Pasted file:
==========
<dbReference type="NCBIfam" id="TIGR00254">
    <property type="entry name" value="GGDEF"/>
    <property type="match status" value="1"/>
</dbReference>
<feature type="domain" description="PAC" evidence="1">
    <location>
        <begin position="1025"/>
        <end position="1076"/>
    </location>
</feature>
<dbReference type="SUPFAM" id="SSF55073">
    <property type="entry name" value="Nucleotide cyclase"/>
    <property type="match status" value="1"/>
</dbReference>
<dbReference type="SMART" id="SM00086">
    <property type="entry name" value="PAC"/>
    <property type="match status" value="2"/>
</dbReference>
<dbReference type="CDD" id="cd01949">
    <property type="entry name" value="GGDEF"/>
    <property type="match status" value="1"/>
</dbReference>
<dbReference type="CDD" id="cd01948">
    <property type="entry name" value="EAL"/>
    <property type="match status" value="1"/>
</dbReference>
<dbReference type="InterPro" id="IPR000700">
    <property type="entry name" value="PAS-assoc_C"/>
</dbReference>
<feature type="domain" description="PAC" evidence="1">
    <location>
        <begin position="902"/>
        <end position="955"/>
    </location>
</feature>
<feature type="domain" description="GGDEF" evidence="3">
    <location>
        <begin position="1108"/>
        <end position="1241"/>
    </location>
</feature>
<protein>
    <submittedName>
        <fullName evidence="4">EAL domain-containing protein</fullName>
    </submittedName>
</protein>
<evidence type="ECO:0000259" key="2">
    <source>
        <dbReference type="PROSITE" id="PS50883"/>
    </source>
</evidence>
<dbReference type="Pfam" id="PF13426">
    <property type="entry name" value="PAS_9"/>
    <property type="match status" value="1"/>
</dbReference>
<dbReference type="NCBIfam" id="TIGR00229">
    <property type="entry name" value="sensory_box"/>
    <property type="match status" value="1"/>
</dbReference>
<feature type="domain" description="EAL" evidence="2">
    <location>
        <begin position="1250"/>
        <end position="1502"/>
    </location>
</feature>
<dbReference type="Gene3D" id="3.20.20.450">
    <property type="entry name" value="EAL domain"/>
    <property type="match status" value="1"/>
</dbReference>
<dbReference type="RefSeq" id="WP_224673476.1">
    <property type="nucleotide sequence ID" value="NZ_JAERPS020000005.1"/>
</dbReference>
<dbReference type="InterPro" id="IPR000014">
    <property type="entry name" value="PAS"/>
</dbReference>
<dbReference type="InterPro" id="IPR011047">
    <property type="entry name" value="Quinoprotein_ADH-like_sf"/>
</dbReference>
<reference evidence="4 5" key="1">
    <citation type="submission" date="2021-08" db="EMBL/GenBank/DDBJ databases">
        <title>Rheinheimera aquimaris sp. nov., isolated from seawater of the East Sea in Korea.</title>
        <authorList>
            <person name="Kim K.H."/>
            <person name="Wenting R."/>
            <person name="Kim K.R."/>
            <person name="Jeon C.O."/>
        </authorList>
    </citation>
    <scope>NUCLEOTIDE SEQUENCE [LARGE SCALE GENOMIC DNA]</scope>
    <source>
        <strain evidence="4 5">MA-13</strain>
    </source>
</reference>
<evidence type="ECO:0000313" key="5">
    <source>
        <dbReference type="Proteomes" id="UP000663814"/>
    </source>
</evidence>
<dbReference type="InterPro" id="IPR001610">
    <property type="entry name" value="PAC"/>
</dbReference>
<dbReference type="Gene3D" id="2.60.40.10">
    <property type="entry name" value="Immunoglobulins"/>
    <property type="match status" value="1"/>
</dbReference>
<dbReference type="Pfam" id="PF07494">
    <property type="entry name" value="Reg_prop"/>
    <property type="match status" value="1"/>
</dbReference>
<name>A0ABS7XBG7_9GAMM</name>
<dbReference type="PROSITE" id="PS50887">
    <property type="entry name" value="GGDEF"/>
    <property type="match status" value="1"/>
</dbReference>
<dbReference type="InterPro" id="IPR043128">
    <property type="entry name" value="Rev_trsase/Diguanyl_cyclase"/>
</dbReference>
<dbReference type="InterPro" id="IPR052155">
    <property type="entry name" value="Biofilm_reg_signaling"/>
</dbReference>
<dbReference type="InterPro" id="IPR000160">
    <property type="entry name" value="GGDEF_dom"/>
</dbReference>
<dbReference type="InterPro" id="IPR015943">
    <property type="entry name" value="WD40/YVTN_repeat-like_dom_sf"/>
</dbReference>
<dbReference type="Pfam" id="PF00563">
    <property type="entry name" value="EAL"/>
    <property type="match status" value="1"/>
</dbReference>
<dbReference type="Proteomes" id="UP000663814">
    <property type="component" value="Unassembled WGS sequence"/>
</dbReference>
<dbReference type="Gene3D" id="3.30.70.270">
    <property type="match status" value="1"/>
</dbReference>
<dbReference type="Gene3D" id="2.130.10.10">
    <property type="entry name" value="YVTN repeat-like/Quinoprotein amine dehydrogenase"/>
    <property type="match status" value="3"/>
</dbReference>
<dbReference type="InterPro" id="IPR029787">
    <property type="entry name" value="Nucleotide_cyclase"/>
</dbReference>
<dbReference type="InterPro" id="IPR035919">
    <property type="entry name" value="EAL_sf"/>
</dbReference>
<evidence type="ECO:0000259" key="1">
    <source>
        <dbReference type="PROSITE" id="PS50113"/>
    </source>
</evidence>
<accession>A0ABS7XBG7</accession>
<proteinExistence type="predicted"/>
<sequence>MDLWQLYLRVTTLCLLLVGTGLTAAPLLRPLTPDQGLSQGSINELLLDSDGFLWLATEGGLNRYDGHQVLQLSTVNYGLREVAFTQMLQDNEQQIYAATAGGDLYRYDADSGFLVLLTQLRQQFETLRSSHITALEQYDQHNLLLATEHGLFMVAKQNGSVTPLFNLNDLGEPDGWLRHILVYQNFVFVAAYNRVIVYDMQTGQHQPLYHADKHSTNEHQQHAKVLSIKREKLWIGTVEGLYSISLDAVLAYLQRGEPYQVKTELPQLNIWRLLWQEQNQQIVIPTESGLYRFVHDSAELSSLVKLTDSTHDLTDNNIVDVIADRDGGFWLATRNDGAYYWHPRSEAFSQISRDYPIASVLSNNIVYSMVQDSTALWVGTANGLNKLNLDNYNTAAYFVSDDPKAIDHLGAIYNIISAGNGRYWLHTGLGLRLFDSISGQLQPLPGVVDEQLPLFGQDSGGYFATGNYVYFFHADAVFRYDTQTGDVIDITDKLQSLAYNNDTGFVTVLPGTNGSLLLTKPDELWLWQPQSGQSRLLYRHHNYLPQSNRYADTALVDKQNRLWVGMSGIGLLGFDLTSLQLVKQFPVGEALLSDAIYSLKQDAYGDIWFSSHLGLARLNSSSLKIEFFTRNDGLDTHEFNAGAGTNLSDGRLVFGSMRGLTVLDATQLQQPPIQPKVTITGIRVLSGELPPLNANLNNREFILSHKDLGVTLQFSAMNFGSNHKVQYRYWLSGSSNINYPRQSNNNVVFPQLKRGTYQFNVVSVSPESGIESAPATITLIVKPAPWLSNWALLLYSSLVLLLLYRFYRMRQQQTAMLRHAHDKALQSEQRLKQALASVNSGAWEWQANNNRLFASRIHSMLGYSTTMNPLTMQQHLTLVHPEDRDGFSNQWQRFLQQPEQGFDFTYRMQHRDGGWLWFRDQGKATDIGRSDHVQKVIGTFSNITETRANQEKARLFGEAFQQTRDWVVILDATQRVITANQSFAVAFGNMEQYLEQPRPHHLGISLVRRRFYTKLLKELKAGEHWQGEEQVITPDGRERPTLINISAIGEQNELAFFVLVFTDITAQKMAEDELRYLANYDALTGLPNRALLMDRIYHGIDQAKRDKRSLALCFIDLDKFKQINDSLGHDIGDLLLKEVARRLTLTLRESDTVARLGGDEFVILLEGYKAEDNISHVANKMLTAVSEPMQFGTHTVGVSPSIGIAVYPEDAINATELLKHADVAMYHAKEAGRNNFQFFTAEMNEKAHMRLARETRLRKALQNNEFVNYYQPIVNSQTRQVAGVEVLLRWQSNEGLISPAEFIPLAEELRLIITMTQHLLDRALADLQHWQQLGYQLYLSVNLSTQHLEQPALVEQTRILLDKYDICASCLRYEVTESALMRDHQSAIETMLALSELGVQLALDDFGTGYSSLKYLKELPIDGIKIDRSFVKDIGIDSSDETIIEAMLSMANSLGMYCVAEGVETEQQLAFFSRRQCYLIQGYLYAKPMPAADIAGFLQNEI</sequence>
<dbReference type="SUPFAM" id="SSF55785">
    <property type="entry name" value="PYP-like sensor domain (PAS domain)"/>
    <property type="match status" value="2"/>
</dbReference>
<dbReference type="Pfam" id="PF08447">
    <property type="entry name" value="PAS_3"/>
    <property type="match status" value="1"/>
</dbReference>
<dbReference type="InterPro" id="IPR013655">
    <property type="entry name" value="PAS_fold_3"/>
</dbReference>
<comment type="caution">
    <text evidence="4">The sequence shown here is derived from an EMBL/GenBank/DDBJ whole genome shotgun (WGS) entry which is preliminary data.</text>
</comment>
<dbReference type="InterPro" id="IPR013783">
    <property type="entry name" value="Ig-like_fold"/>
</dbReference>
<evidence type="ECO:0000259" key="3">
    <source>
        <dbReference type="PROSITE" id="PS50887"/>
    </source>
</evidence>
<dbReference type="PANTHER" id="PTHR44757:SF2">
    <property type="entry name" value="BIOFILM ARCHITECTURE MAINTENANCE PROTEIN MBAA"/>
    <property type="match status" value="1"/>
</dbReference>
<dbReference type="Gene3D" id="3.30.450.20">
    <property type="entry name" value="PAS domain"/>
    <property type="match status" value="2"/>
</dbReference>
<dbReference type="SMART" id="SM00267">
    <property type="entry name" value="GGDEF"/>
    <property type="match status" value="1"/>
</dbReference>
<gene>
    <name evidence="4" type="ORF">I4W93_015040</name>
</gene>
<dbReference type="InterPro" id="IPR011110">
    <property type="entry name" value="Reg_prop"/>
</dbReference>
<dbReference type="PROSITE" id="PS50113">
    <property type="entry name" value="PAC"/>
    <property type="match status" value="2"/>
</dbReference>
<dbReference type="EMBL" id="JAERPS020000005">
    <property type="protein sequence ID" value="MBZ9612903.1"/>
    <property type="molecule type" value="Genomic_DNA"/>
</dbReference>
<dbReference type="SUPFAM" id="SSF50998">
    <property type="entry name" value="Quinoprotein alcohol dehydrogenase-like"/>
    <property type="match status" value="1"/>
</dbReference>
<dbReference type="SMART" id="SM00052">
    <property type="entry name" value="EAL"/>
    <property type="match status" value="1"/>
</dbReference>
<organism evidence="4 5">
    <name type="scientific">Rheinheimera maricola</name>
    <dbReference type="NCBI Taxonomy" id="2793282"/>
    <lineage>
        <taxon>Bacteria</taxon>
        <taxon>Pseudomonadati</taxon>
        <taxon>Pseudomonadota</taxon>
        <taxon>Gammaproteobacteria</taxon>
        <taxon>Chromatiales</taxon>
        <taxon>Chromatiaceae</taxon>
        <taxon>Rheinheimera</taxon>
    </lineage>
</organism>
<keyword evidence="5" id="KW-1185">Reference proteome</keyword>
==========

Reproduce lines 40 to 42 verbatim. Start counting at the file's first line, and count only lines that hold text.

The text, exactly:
    </location>
</feature>
<protein>